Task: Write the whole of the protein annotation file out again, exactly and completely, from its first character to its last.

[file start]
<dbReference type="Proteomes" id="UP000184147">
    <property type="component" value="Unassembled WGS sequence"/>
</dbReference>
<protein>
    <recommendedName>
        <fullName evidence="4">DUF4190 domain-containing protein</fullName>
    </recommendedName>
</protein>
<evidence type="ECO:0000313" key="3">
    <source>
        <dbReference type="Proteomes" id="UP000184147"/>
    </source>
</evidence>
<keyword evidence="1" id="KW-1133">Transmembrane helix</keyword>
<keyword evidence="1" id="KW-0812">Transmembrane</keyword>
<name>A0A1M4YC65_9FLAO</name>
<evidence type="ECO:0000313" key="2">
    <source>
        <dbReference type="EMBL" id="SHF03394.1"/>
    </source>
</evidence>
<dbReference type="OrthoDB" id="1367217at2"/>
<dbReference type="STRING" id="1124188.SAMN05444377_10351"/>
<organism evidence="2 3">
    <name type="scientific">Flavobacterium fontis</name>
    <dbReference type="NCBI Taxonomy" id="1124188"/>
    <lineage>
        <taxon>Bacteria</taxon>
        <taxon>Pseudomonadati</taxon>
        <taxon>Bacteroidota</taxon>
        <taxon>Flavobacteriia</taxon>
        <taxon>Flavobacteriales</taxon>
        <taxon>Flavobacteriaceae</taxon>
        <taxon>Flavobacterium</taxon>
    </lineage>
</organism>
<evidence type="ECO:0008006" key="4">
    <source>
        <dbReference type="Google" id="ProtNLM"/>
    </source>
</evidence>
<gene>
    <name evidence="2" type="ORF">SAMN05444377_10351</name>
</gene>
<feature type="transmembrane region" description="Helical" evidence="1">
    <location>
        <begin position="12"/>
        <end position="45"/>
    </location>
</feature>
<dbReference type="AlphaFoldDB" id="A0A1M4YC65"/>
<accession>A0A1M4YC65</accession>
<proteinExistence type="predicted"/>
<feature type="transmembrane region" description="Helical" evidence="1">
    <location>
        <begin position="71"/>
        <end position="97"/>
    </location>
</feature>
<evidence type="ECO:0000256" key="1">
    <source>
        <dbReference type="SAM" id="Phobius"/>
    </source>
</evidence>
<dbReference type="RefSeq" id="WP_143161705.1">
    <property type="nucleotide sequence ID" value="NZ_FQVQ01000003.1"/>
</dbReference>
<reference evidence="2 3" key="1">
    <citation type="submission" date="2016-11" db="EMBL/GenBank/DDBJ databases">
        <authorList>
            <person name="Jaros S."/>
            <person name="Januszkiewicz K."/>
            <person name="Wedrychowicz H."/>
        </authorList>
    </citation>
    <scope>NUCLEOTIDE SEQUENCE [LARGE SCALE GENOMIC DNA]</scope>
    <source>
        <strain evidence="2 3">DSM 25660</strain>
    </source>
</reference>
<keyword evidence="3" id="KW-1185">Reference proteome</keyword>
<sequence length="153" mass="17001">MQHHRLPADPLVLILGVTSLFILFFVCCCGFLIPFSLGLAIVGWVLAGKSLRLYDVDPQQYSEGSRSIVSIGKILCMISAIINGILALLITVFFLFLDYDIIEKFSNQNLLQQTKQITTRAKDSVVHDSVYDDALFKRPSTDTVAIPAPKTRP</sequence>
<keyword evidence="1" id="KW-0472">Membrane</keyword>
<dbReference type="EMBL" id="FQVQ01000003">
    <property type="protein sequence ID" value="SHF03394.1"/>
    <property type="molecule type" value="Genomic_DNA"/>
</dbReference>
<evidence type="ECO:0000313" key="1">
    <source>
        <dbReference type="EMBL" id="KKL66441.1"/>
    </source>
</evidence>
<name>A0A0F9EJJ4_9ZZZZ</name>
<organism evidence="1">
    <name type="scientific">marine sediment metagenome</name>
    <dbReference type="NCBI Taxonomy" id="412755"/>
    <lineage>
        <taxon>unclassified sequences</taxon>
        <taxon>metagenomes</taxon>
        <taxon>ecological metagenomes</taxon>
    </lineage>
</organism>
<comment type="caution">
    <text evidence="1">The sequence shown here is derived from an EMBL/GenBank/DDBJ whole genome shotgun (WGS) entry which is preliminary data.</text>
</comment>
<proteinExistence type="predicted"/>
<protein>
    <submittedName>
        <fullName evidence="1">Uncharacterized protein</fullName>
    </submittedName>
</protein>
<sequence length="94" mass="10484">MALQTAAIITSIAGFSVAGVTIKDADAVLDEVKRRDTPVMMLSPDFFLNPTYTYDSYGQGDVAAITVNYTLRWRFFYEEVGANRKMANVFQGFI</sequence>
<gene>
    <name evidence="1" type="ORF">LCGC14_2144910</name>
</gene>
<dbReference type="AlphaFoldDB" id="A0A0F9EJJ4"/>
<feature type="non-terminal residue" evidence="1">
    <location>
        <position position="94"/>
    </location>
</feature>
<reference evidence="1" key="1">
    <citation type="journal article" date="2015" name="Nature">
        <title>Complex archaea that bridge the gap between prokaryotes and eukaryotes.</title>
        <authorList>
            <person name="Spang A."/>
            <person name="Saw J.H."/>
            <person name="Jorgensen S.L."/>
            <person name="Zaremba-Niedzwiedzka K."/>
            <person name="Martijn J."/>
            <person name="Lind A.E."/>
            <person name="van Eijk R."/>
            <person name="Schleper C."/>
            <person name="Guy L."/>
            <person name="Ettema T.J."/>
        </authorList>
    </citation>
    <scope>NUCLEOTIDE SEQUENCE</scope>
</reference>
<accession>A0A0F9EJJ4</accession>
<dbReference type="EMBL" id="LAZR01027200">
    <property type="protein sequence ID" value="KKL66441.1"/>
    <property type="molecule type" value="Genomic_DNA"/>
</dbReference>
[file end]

<dbReference type="Proteomes" id="UP000184147">
    <property type="component" value="Unassembled WGS sequence"/>
</dbReference>
<protein>
    <recommendedName>
        <fullName evidence="4">DUF4190 domain-containing protein</fullName>
    </recommendedName>
</protein>
<evidence type="ECO:0000313" key="3">
    <source>
        <dbReference type="Proteomes" id="UP000184147"/>
    </source>
</evidence>
<keyword evidence="1" id="KW-1133">Transmembrane helix</keyword>
<keyword evidence="1" id="KW-0812">Transmembrane</keyword>
<name>A0A1M4YC65_9FLAO</name>
<evidence type="ECO:0000313" key="2">
    <source>
        <dbReference type="EMBL" id="SHF03394.1"/>
    </source>
</evidence>
<dbReference type="OrthoDB" id="1367217at2"/>
<dbReference type="STRING" id="1124188.SAMN05444377_10351"/>
<organism evidence="2 3">
    <name type="scientific">Flavobacterium fontis</name>
    <dbReference type="NCBI Taxonomy" id="1124188"/>
    <lineage>
        <taxon>Bacteria</taxon>
        <taxon>Pseudomonadati</taxon>
        <taxon>Bacteroidota</taxon>
        <taxon>Flavobacteriia</taxon>
        <taxon>Flavobacteriales</taxon>
        <taxon>Flavobacteriaceae</taxon>
        <taxon>Flavobacterium</taxon>
    </lineage>
</organism>
<evidence type="ECO:0008006" key="4">
    <source>
        <dbReference type="Google" id="ProtNLM"/>
    </source>
</evidence>
<gene>
    <name evidence="2" type="ORF">SAMN05444377_10351</name>
</gene>
<feature type="transmembrane region" description="Helical" evidence="1">
    <location>
        <begin position="12"/>
        <end position="45"/>
    </location>
</feature>
<dbReference type="AlphaFoldDB" id="A0A1M4YC65"/>
<accession>A0A1M4YC65</accession>
<proteinExistence type="predicted"/>
<feature type="transmembrane region" description="Helical" evidence="1">
    <location>
        <begin position="71"/>
        <end position="97"/>
    </location>
</feature>
<evidence type="ECO:0000256" key="1">
    <source>
        <dbReference type="SAM" id="Phobius"/>
    </source>
</evidence>
<dbReference type="RefSeq" id="WP_143161705.1">
    <property type="nucleotide sequence ID" value="NZ_FQVQ01000003.1"/>
</dbReference>
<reference evidence="2 3" key="1">
    <citation type="submission" date="2016-11" db="EMBL/GenBank/DDBJ databases">
        <authorList>
            <person name="Jaros S."/>
            <person name="Januszkiewicz K."/>
            <person name="Wedrychowicz H."/>
        </authorList>
    </citation>
    <scope>NUCLEOTIDE SEQUENCE [LARGE SCALE GENOMIC DNA]</scope>
    <source>
        <strain evidence="2 3">DSM 25660</strain>
    </source>
</reference>
<keyword evidence="3" id="KW-1185">Reference proteome</keyword>
<sequence length="153" mass="17001">MQHHRLPADPLVLILGVTSLFILFFVCCCGFLIPFSLGLAIVGWVLAGKSLRLYDVDPQQYSEGSRSIVSIGKILCMISAIINGILALLITVFFLFLDYDIIEKFSNQNLLQQTKQITTRAKDSVVHDSVYDDALFKRPSTDTVAIPAPKTRP</sequence>
<keyword evidence="1" id="KW-0472">Membrane</keyword>
<dbReference type="EMBL" id="FQVQ01000003">
    <property type="protein sequence ID" value="SHF03394.1"/>
    <property type="molecule type" value="Genomic_DNA"/>
</dbReference>
<evidence type="ECO:0000313" key="1">
    <source>
        <dbReference type="EMBL" id="KKL66441.1"/>
    </source>
</evidence>
<name>A0A0F9EJJ4_9ZZZZ</name>
<organism evidence="1">
    <name type="scientific">marine sediment metagenome</name>
    <dbReference type="NCBI Taxonomy" id="412755"/>
    <lineage>
        <taxon>unclassified sequences</taxon>
        <taxon>metagenomes</taxon>
        <taxon>ecological metagenomes</taxon>
    </lineage>
</organism>
<comment type="caution">
    <text evidence="1">The sequence shown here is derived from an EMBL/GenBank/DDBJ whole genome shotgun (WGS) entry which is preliminary data.</text>
</comment>
<proteinExistence type="predicted"/>
<protein>
    <submittedName>
        <fullName evidence="1">Uncharacterized protein</fullName>
    </submittedName>
</protein>
<sequence length="94" mass="10484">MALQTAAIITSIAGFSVAGVTIKDADAVLDEVKRRDTPVMMLSPDFFLNPTYTYDSYGQGDVAAITVNYTLRWRFFYEEVGANRKMANVFQGFI</sequence>
<gene>
    <name evidence="1" type="ORF">LCGC14_2144910</name>
</gene>
<dbReference type="AlphaFoldDB" id="A0A0F9EJJ4"/>
<feature type="non-terminal residue" evidence="1">
    <location>
        <position position="94"/>
    </location>
</feature>
<reference evidence="1" key="1">
    <citation type="journal article" date="2015" name="Nature">
        <title>Complex archaea that bridge the gap between prokaryotes and eukaryotes.</title>
        <authorList>
            <person name="Spang A."/>
            <person name="Saw J.H."/>
            <person name="Jorgensen S.L."/>
            <person name="Zaremba-Niedzwiedzka K."/>
            <person name="Martijn J."/>
            <person name="Lind A.E."/>
            <person name="van Eijk R."/>
            <person name="Schleper C."/>
            <person name="Guy L."/>
            <person name="Ettema T.J."/>
        </authorList>
    </citation>
    <scope>NUCLEOTIDE SEQUENCE</scope>
</reference>
<accession>A0A0F9EJJ4</accession>
<dbReference type="EMBL" id="LAZR01027200">
    <property type="protein sequence ID" value="KKL66441.1"/>
    <property type="molecule type" value="Genomic_DNA"/>
</dbReference>